The Swiss government is preparing itself for an expected influenza epidemic by issuing new guidelines.This content was published on April 27, 2005 - 14:19
The announcement comes at a time when the authorities are revamping their emergency health services. The closure of hospitals and fewer medical personnel means that new ways of responding to threats have to be found.
With restricted finances and changes to their mission, civilian and military specialists will be expected to cooperate more closely in the future.
The government has pledged to draw up an action plan, which will be regularly adapted to the World Health Organization’s (WHO) recommendations.
The international body is warning that a human flu pandemic is on the cards in the not-so-distant future.
In the event of an outbreak on Swiss soil, the cabinet will keep the upper hand on operations dealing with an outbreak.
The government will announce the beginning and the official end to an epidemic and will be advised by a team of specialists.
The action plan will determine who receives medical treatment first.
Health-care personnel, people working in essential services such as transport or the army, and those with a high risk of mortality should be among the first recipients of medications.
The plan will also contain recommendations on how to prevent the spread of the disease, to disseminate important information, to run a vaccination campaign and guarantee medical supplies.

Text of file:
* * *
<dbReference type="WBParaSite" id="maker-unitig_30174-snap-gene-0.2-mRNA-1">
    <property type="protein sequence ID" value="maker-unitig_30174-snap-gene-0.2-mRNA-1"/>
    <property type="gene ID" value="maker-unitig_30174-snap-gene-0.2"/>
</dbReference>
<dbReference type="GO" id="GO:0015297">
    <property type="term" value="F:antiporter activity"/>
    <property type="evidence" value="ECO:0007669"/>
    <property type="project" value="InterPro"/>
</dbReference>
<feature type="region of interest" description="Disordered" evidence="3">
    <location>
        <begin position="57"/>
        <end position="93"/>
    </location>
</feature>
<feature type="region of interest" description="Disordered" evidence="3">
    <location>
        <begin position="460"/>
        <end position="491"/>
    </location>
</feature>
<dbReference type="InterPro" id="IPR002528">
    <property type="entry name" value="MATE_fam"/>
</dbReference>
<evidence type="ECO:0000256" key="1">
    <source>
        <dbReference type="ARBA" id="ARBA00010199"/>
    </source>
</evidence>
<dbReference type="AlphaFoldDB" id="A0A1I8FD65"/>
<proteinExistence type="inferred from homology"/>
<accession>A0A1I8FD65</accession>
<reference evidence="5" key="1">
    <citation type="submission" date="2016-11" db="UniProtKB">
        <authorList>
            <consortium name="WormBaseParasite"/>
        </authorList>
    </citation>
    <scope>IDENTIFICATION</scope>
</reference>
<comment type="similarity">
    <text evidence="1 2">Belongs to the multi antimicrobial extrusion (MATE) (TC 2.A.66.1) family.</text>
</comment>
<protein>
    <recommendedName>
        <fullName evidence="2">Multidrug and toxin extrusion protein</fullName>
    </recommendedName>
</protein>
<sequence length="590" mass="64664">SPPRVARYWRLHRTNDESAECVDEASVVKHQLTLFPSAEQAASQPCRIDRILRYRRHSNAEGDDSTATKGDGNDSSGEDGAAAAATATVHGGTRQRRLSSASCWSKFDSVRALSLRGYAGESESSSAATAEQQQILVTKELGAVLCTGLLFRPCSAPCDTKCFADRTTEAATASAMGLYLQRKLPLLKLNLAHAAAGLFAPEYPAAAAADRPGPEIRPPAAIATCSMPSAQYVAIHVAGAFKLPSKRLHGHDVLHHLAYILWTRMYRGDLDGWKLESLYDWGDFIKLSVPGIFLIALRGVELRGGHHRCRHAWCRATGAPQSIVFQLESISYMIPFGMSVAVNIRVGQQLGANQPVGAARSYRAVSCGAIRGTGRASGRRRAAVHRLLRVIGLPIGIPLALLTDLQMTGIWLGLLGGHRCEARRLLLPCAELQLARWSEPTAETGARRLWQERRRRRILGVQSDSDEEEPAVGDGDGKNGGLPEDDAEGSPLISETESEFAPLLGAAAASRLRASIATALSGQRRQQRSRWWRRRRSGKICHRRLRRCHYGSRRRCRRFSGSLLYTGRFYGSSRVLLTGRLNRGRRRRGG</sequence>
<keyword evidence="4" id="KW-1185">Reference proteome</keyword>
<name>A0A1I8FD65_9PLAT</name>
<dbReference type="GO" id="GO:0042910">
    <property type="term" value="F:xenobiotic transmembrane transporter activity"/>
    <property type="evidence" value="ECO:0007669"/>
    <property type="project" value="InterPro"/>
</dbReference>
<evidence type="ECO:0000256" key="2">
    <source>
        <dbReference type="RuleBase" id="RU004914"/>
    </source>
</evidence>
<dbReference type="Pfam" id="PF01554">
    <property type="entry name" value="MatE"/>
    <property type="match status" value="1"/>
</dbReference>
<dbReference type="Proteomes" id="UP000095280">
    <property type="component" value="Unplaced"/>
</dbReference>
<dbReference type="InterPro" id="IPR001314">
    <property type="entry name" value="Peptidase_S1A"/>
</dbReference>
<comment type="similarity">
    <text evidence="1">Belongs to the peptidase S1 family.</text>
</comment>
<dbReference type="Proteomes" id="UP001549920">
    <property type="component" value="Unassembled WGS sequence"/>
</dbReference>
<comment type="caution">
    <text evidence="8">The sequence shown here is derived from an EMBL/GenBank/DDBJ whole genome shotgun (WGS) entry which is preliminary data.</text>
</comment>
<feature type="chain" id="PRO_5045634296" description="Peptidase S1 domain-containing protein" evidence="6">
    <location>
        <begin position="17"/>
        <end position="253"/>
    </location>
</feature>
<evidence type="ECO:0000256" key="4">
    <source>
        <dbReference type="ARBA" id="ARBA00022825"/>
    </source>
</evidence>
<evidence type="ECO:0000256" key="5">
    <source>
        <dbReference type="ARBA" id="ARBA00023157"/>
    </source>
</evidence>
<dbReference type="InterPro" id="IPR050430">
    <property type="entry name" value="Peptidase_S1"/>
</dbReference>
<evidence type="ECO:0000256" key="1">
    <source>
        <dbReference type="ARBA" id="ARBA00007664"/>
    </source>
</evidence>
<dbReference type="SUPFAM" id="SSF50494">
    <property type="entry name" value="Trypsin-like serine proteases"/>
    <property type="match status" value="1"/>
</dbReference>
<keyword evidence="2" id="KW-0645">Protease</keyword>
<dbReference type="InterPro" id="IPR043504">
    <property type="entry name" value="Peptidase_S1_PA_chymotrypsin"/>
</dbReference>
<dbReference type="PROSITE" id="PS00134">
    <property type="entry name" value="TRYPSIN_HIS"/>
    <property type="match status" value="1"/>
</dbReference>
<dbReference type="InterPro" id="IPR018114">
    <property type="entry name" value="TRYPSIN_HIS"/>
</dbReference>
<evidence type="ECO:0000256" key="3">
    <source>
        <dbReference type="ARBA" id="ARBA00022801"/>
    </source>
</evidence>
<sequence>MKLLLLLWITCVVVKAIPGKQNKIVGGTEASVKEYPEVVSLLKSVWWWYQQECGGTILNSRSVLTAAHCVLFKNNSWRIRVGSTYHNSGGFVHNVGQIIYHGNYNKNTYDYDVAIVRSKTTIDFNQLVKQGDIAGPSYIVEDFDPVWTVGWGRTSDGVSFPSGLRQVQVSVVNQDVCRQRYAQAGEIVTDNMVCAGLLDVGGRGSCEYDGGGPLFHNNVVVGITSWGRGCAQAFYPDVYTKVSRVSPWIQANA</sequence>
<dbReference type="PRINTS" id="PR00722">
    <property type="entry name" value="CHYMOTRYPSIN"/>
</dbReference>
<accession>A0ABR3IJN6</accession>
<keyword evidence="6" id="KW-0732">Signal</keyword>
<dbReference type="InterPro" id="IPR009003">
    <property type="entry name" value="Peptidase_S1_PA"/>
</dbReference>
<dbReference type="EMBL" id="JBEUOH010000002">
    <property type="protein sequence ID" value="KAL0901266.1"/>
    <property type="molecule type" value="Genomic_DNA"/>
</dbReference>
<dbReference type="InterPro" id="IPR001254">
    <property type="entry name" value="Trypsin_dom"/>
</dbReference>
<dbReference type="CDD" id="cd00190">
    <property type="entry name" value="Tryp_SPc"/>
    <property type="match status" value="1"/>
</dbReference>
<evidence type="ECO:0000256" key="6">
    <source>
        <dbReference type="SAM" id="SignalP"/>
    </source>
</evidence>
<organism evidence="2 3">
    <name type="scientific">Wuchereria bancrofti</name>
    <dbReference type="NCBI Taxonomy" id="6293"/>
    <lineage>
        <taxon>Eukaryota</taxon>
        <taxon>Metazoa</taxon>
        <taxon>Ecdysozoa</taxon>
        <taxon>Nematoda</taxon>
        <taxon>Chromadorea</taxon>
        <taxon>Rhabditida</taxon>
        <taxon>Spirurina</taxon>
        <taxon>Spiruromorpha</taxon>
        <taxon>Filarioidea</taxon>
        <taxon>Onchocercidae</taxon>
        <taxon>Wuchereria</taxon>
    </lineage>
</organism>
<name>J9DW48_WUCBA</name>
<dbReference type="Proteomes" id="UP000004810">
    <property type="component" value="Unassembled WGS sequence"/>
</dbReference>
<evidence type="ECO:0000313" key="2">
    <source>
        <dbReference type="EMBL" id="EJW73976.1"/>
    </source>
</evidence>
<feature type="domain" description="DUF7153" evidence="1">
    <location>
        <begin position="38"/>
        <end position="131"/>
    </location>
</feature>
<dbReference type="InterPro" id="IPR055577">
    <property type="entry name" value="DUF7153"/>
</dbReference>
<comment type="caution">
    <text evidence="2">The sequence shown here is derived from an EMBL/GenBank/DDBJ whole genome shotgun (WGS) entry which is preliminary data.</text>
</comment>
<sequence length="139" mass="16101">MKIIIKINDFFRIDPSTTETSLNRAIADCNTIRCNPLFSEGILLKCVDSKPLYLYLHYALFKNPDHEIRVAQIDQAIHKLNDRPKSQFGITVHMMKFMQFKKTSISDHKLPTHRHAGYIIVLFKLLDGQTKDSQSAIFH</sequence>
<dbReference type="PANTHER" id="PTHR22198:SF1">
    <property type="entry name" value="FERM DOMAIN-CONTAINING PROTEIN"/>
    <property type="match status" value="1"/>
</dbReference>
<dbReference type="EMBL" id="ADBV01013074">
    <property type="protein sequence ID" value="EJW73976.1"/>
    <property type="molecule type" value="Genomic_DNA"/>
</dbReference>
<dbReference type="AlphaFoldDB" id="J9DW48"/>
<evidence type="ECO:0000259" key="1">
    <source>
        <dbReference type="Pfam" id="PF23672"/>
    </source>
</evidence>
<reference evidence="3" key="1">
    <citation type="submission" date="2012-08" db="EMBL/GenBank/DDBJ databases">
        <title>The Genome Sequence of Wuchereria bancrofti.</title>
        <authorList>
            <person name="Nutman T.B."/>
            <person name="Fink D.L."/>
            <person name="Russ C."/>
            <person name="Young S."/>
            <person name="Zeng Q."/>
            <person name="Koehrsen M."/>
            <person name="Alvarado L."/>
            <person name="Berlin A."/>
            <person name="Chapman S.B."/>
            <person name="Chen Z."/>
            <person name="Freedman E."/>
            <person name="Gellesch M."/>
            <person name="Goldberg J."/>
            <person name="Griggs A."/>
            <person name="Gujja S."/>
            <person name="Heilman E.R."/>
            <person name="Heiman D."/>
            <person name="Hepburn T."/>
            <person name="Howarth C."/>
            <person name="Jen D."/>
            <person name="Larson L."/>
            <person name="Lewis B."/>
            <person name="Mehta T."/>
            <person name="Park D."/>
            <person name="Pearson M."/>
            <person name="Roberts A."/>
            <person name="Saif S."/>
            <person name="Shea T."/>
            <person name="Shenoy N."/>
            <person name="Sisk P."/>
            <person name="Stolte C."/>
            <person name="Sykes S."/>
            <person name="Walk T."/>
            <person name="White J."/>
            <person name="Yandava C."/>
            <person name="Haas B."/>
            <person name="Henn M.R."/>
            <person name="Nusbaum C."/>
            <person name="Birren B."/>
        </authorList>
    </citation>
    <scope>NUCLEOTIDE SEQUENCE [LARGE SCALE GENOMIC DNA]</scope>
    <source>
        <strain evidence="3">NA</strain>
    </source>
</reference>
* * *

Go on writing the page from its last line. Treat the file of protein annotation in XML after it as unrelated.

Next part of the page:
The Federal Health Office is also expected to take measures to ensure proper supply of medications and vaccines. Cantons could also force hospitals to stock these.
The government can also place restrictions on – or even ban – exports of some products. The federal authorities will pay for the purchase of vaccines but cantons will have to foot the bill for distribution costs.
Switzerland fell victim to the last major worldwide pandemic in 1918.
The Spanish flu pandemic - the biggest pandemic known to man so far with up to 50 million deaths around the world – killed 25,000 Swiss and a quarter of the population fell ill.
If this were to happen again, the Health Office estimated recently that there could be 42,000 deaths in a "worst-case scenario". In addition, there would be two million medical consultations and 14,000 cases of hospitalisation.
Currently, strains of avian flu are believed to present the biggest threat to mankind.
The WHO has warned that the recent outbreaks in Southeast Asia showed a more deadly strain of bird flu than the one originally detected in Hong Kong in 1997.
Experts say, though, that the virus could kill even more people if it mutates into a form easily transmitted among humans.
swissinfo with agencies
Each year, up to 300,000 Swiss suffer from the flu.
People over the age of 60 represent 10% of cases.
15% of these patients come down with pneumonia.
Influenza accounts for 420 deaths per year in Switzerland, 90% per cent in the over-60s age group.
Only 10% of the population is vaccinated.
It was estimated in 2001 that 48% of senior citizens were vaccinated.
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